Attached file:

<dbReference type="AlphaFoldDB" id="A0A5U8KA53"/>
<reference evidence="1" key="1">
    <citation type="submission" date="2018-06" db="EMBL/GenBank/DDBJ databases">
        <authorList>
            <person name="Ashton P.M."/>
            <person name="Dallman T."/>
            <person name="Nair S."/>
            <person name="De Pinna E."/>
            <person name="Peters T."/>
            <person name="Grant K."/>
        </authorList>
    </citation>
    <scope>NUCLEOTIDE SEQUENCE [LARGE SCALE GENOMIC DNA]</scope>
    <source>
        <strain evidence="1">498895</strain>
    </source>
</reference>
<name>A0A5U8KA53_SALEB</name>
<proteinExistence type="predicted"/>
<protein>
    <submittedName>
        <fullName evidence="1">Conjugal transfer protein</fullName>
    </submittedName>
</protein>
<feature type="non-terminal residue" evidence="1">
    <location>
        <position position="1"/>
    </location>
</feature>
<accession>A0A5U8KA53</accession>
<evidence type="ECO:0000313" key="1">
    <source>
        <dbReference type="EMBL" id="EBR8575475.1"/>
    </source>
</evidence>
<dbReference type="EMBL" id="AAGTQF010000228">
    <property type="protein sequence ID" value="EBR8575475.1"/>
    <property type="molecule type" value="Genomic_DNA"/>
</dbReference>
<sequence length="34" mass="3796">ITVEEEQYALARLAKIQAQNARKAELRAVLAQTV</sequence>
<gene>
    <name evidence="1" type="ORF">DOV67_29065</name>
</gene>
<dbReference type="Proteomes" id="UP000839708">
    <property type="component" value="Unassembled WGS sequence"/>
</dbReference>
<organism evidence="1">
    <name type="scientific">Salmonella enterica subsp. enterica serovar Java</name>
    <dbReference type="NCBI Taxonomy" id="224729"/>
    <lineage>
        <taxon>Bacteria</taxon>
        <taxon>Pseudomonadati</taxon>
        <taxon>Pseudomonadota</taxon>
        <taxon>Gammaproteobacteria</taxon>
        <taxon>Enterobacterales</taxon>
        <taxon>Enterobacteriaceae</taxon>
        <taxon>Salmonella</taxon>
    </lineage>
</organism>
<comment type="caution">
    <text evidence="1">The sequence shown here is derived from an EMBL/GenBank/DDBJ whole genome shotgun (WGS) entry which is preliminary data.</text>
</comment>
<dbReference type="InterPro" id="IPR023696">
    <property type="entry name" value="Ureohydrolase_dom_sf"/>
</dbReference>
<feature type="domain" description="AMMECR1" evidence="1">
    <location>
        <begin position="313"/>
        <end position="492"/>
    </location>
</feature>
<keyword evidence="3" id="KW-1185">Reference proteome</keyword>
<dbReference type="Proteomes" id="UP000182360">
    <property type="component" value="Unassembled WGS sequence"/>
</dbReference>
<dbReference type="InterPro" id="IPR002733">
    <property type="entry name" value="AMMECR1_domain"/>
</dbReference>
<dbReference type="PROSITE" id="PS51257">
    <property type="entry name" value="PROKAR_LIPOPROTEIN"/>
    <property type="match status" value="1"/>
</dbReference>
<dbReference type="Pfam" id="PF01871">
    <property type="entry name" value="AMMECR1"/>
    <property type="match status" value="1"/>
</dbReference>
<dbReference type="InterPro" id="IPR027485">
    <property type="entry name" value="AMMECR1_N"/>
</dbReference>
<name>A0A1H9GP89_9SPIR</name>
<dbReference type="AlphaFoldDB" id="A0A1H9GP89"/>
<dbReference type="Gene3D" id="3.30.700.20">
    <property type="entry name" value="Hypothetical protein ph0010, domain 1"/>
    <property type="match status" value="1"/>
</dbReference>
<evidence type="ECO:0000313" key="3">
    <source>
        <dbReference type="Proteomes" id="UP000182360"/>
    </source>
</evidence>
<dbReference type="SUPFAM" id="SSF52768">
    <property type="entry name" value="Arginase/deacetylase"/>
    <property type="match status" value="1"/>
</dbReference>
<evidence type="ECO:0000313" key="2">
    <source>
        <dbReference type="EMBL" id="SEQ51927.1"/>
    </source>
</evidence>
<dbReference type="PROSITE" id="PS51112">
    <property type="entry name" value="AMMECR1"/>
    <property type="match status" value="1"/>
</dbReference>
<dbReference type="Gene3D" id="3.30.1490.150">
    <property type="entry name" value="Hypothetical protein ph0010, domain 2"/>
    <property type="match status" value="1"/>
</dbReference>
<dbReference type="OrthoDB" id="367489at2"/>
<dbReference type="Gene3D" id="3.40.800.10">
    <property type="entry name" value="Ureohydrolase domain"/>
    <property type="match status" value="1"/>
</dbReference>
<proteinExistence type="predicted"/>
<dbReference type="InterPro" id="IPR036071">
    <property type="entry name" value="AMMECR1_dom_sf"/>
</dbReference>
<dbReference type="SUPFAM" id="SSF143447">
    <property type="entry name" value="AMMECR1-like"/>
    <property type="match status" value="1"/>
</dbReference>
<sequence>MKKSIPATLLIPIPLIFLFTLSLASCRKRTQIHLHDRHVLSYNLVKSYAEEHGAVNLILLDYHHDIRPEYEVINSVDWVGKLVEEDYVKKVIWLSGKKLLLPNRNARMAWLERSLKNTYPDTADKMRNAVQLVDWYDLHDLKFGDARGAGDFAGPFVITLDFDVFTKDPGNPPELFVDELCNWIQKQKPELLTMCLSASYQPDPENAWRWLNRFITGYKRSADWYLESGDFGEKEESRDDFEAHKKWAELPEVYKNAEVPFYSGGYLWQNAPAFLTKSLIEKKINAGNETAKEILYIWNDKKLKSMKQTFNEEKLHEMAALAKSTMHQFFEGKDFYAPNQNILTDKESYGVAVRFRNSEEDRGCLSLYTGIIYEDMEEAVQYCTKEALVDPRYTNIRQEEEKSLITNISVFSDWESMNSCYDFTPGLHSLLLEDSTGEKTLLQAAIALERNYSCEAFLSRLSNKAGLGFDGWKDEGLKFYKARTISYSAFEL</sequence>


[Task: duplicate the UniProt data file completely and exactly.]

<dbReference type="AlphaFoldDB" id="A0A5U8KA53"/>
<reference evidence="1" key="1">
    <citation type="submission" date="2018-06" db="EMBL/GenBank/DDBJ databases">
        <authorList>
            <person name="Ashton P.M."/>
            <person name="Dallman T."/>
            <person name="Nair S."/>
            <person name="De Pinna E."/>
            <person name="Peters T."/>
            <person name="Grant K."/>
        </authorList>
    </citation>
    <scope>NUCLEOTIDE SEQUENCE [LARGE SCALE GENOMIC DNA]</scope>
    <source>
        <strain evidence="1">498895</strain>
    </source>
</reference>
<name>A0A5U8KA53_SALEB</name>
<proteinExistence type="predicted"/>
<protein>
    <submittedName>
        <fullName evidence="1">Conjugal transfer protein</fullName>
    </submittedName>
</protein>
<feature type="non-terminal residue" evidence="1">
    <location>
        <position position="1"/>
    </location>
</feature>
<accession>A0A5U8KA53</accession>
<evidence type="ECO:0000313" key="1">
    <source>
        <dbReference type="EMBL" id="EBR8575475.1"/>
    </source>
</evidence>
<dbReference type="EMBL" id="AAGTQF010000228">
    <property type="protein sequence ID" value="EBR8575475.1"/>
    <property type="molecule type" value="Genomic_DNA"/>
</dbReference>
<sequence length="34" mass="3796">ITVEEEQYALARLAKIQAQNARKAELRAVLAQTV</sequence>
<gene>
    <name evidence="1" type="ORF">DOV67_29065</name>
</gene>
<dbReference type="Proteomes" id="UP000839708">
    <property type="component" value="Unassembled WGS sequence"/>
</dbReference>
<organism evidence="1">
    <name type="scientific">Salmonella enterica subsp. enterica serovar Java</name>
    <dbReference type="NCBI Taxonomy" id="224729"/>
    <lineage>
        <taxon>Bacteria</taxon>
        <taxon>Pseudomonadati</taxon>
        <taxon>Pseudomonadota</taxon>
        <taxon>Gammaproteobacteria</taxon>
        <taxon>Enterobacterales</taxon>
        <taxon>Enterobacteriaceae</taxon>
        <taxon>Salmonella</taxon>
    </lineage>
</organism>
<comment type="caution">
    <text evidence="1">The sequence shown here is derived from an EMBL/GenBank/DDBJ whole genome shotgun (WGS) entry which is preliminary data.</text>
</comment>
<dbReference type="InterPro" id="IPR023696">
    <property type="entry name" value="Ureohydrolase_dom_sf"/>
</dbReference>
<feature type="domain" description="AMMECR1" evidence="1">
    <location>
        <begin position="313"/>
        <end position="492"/>
    </location>
</feature>
<keyword evidence="3" id="KW-1185">Reference proteome</keyword>
<dbReference type="Proteomes" id="UP000182360">
    <property type="component" value="Unassembled WGS sequence"/>
</dbReference>
<dbReference type="InterPro" id="IPR002733">
    <property type="entry name" value="AMMECR1_domain"/>
</dbReference>
<dbReference type="PROSITE" id="PS51257">
    <property type="entry name" value="PROKAR_LIPOPROTEIN"/>
    <property type="match status" value="1"/>
</dbReference>
<dbReference type="Pfam" id="PF01871">
    <property type="entry name" value="AMMECR1"/>
    <property type="match status" value="1"/>
</dbReference>
<dbReference type="InterPro" id="IPR027485">
    <property type="entry name" value="AMMECR1_N"/>
</dbReference>
<name>A0A1H9GP89_9SPIR</name>
<dbReference type="AlphaFoldDB" id="A0A1H9GP89"/>
<dbReference type="Gene3D" id="3.30.700.20">
    <property type="entry name" value="Hypothetical protein ph0010, domain 1"/>
    <property type="match status" value="1"/>
</dbReference>
<evidence type="ECO:0000313" key="3">
    <source>
        <dbReference type="Proteomes" id="UP000182360"/>
    </source>
</evidence>
<dbReference type="SUPFAM" id="SSF52768">
    <property type="entry name" value="Arginase/deacetylase"/>
    <property type="match status" value="1"/>
</dbReference>
<evidence type="ECO:0000313" key="2">
    <source>
        <dbReference type="EMBL" id="SEQ51927.1"/>
    </source>
</evidence>
<dbReference type="PROSITE" id="PS51112">
    <property type="entry name" value="AMMECR1"/>
    <property type="match status" value="1"/>
</dbReference>
<dbReference type="Gene3D" id="3.30.1490.150">
    <property type="entry name" value="Hypothetical protein ph0010, domain 2"/>
    <property type="match status" value="1"/>
</dbReference>
<dbReference type="OrthoDB" id="367489at2"/>
<dbReference type="Gene3D" id="3.40.800.10">
    <property type="entry name" value="Ureohydrolase domain"/>
    <property type="match status" value="1"/>
</dbReference>
<proteinExistence type="predicted"/>
<dbReference type="InterPro" id="IPR036071">
    <property type="entry name" value="AMMECR1_dom_sf"/>
</dbReference>
<dbReference type="SUPFAM" id="SSF143447">
    <property type="entry name" value="AMMECR1-like"/>
    <property type="match status" value="1"/>
</dbReference>
<sequence>MKKSIPATLLIPIPLIFLFTLSLASCRKRTQIHLHDRHVLSYNLVKSYAEEHGAVNLILLDYHHDIRPEYEVINSVDWVGKLVEEDYVKKVIWLSGKKLLLPNRNARMAWLERSLKNTYPDTADKMRNAVQLVDWYDLHDLKFGDARGAGDFAGPFVITLDFDVFTKDPGNPPELFVDELCNWIQKQKPELLTMCLSASYQPDPENAWRWLNRFITGYKRSADWYLESGDFGEKEESRDDFEAHKKWAELPEVYKNAEVPFYSGGYLWQNAPAFLTKSLIEKKINAGNETAKEILYIWNDKKLKSMKQTFNEEKLHEMAALAKSTMHQFFEGKDFYAPNQNILTDKESYGVAVRFRNSEEDRGCLSLYTGIIYEDMEEAVQYCTKEALVDPRYTNIRQEEEKSLITNISVFSDWESMNSCYDFTPGLHSLLLEDSTGEKTLLQAAIALERNYSCEAFLSRLSNKAGLGFDGWKDEGLKFYKARTISYSAFEL</sequence>